If we think in purely human terms, we will come to believe that the good we do is good enough. Then we are redefining God’s mission for the church to suit our own idea of what that might be. Building the church on the terms Jesus gave us is really the only way.

To the church in Philadelphia, Jesus says that though they have “little power” the church has withstood hostile encroachments from outside forces. He says, “you have kept my word and have not denied my name. Hold fast to what you have so that no one may seize your crown.”

As the church was spreading, enemies of Jesus tried to infiltrate and undermined the witness of the church with deceptive philosophies. But the church in Philadelphia was steadfast in resisting the lies of the enemy. They remained true to Jesus despite outside pressures.

To the church in Laodicea, Jesus issues a rebuke: “I know your works: you are neither cold nor hot. Would that you were either cold or hot! So, because you are lukewarm, and neither hot not cold, I will spit you out of my mouth.”

Prosperity has damped down the passion for Christ the church once had. “For you say, I am rich, I have prospered, and I need nothing, not realizing that you are wretched, pitiable, poor blind and naked.” Money is not the enemy of Christ. Complacency, prosperity’s offspring, is.


Biblical Wisdom For Rulers

Every four years on January 20th, a president of the United States is sworn into office. This civic celebration represents a national moment of hope and renewal; America entrusts the future of the nation to a new leader who will need to call upon all his wisdom and experience to fulfill the promise of the moment.

Unhappily, when it comes to princes and presidents, wisdom and good judgment have often been in short supply and the people and their nations suffer as a result. One Old Testament story illustrates the inevitable consequences when a leader lacks wisdom in fulfilling his trust.

When King Solomon died, his son, Rehoboam, ascended to the throne. Shortly after assuming power, representatives of the people of Israel petitioned the new king to lift the crushing burden of taxes that had been imposed in earlier years. The people could no longer bear the excessively heavy load and sought relief from the new king.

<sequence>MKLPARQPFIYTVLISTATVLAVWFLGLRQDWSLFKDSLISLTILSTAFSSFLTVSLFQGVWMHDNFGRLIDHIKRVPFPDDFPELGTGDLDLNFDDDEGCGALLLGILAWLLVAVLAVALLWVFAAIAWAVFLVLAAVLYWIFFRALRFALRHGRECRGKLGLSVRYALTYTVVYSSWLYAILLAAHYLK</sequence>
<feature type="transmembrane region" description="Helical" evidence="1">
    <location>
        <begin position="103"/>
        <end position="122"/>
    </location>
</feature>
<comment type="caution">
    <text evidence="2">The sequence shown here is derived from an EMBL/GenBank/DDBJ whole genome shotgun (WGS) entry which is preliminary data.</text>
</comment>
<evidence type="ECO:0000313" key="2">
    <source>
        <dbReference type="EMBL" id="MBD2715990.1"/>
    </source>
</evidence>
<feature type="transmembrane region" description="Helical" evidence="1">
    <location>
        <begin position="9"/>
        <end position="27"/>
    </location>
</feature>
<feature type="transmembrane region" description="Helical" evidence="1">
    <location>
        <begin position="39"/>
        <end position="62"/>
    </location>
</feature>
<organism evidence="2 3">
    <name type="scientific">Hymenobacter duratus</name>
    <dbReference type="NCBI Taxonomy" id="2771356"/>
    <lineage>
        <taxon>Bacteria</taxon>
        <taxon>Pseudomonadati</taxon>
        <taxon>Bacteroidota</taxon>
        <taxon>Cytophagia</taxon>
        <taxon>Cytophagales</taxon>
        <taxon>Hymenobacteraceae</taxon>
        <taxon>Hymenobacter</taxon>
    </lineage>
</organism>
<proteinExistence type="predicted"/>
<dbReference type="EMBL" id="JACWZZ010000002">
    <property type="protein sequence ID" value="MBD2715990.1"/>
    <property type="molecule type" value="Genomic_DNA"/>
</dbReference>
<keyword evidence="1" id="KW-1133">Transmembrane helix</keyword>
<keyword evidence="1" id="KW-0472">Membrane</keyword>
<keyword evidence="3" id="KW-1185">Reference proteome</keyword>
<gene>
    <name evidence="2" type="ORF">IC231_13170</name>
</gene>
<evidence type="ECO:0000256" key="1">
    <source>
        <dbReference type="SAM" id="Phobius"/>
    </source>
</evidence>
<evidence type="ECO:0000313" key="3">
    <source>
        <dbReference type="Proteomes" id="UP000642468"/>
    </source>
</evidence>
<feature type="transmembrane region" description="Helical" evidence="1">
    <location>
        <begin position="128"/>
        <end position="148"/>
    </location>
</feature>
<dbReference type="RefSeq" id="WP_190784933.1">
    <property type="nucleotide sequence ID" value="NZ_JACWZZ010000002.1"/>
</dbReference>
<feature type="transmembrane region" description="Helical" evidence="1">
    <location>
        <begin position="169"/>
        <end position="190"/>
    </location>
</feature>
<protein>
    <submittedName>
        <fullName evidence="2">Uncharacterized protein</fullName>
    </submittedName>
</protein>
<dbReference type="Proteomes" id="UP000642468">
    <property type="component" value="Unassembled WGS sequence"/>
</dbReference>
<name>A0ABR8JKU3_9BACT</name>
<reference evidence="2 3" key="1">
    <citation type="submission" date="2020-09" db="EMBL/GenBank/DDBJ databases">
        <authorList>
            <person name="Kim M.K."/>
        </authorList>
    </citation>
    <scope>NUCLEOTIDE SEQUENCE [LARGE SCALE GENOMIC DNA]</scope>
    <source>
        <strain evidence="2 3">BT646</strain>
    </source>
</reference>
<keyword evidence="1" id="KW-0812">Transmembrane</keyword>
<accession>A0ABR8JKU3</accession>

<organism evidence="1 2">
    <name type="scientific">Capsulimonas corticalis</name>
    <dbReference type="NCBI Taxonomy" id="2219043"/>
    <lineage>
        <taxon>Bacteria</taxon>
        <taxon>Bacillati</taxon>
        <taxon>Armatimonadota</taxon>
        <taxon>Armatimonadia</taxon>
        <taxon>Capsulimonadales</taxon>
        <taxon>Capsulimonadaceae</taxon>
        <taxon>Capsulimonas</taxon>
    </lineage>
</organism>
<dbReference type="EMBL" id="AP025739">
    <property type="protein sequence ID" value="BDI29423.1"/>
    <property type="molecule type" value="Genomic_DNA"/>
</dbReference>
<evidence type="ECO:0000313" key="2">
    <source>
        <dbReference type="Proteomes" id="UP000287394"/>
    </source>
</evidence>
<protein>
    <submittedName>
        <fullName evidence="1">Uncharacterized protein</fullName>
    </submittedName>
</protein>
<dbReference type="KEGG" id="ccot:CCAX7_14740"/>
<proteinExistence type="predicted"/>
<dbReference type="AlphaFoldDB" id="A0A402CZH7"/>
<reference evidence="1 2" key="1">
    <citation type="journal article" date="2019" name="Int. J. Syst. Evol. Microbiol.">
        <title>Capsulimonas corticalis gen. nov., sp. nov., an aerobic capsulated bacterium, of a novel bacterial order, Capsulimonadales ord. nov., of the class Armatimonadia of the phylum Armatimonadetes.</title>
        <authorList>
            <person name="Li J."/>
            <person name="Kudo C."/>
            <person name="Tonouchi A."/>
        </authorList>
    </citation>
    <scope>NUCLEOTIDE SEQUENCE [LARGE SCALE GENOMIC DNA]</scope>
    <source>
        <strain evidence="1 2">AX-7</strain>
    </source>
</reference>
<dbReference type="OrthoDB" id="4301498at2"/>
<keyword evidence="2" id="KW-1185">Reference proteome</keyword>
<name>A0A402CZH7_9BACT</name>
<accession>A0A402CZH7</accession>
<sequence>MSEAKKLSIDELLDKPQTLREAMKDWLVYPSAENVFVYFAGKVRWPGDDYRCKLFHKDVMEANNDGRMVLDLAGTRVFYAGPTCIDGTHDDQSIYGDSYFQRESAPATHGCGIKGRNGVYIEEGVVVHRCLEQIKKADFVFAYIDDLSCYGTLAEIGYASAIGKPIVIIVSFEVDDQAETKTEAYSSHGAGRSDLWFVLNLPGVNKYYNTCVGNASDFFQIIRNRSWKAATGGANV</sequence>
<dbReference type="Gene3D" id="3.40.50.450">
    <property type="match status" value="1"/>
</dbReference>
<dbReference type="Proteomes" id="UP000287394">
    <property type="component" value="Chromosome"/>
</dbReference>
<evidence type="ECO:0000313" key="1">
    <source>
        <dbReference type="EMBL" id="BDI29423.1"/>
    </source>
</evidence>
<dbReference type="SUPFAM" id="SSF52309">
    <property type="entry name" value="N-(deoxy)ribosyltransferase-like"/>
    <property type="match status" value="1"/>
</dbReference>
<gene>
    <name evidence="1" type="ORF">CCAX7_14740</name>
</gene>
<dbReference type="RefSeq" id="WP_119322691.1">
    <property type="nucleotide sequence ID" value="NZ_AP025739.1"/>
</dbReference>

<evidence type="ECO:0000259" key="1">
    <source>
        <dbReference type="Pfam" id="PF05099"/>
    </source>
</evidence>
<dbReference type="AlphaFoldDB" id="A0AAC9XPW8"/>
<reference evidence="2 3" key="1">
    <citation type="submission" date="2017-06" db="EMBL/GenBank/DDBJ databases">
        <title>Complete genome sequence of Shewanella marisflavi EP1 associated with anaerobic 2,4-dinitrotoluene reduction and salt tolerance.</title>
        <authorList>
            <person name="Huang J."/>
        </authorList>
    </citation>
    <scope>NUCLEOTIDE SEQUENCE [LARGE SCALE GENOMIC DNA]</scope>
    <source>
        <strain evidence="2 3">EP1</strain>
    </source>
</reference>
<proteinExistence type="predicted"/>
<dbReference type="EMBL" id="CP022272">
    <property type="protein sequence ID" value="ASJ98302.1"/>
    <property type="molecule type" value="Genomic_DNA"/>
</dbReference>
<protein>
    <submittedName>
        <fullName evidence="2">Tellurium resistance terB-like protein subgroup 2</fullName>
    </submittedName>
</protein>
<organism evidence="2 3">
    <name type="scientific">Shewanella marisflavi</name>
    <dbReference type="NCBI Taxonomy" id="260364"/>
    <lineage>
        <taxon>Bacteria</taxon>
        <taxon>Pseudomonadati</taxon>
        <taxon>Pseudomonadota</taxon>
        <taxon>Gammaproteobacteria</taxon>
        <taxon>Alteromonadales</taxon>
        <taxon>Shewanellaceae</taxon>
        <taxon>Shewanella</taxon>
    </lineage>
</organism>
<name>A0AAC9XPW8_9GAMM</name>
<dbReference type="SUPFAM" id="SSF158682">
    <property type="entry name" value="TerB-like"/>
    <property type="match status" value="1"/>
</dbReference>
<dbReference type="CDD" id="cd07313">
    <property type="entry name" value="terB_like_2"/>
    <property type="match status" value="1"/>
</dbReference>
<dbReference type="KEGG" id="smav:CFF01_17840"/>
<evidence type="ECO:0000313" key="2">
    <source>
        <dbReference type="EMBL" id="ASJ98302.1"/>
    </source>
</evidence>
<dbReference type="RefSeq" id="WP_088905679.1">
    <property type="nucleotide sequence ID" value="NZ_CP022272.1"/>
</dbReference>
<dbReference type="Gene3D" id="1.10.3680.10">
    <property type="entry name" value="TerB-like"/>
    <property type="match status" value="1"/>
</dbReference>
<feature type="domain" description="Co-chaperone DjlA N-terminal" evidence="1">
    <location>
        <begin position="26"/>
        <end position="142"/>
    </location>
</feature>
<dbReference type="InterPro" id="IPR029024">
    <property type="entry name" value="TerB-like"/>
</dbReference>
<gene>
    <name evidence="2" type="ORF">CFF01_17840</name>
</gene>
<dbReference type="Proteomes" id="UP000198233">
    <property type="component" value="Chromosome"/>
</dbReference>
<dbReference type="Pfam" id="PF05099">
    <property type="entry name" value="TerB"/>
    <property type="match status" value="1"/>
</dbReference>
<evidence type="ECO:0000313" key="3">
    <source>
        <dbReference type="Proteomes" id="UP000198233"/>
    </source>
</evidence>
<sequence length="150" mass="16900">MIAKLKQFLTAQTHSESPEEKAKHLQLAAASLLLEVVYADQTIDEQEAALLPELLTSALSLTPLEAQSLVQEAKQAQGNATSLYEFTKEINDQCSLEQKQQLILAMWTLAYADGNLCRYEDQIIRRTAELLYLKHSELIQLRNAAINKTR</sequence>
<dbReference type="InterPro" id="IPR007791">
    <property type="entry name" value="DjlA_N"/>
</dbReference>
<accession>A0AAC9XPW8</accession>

Rehoboam sent the people away while he conferred with his advisors. First, he consulted with the elders who said, “If today you will be a servant to these people and serve them and give them a favorable answer, they will always be your servants” (1 Kings 12:7). Then Rehoboam turned to his youthful companions who told him to assert his power over the people. Here is what Rehoboam decided and this is what he told the people: “My father laid on you a heavy yoke; I will make it even heavier. My father scourged you with whips; I will scourge you with scorpions” (1 Kings 12:11). The king rejected wise counsel and followed the misguided advice of the foolish and inexperienced advisors and so peace in the land was fractured. The people rose up and civil war broke out.

Here is the conclusion: The wise ruler should always remember that he or she is the servant of the people, and not the master. History is littered with failed rulers who ended up laying waste to their countries and their people. The discerning prince or president will understand their role and will refrain from acting on the false belief that the people are nothing more than insignificant pawns who exist merely to serve the ruler’s whims and purposes. We should remember Rehoboam’s unwise choice now and on every Inauguration Day.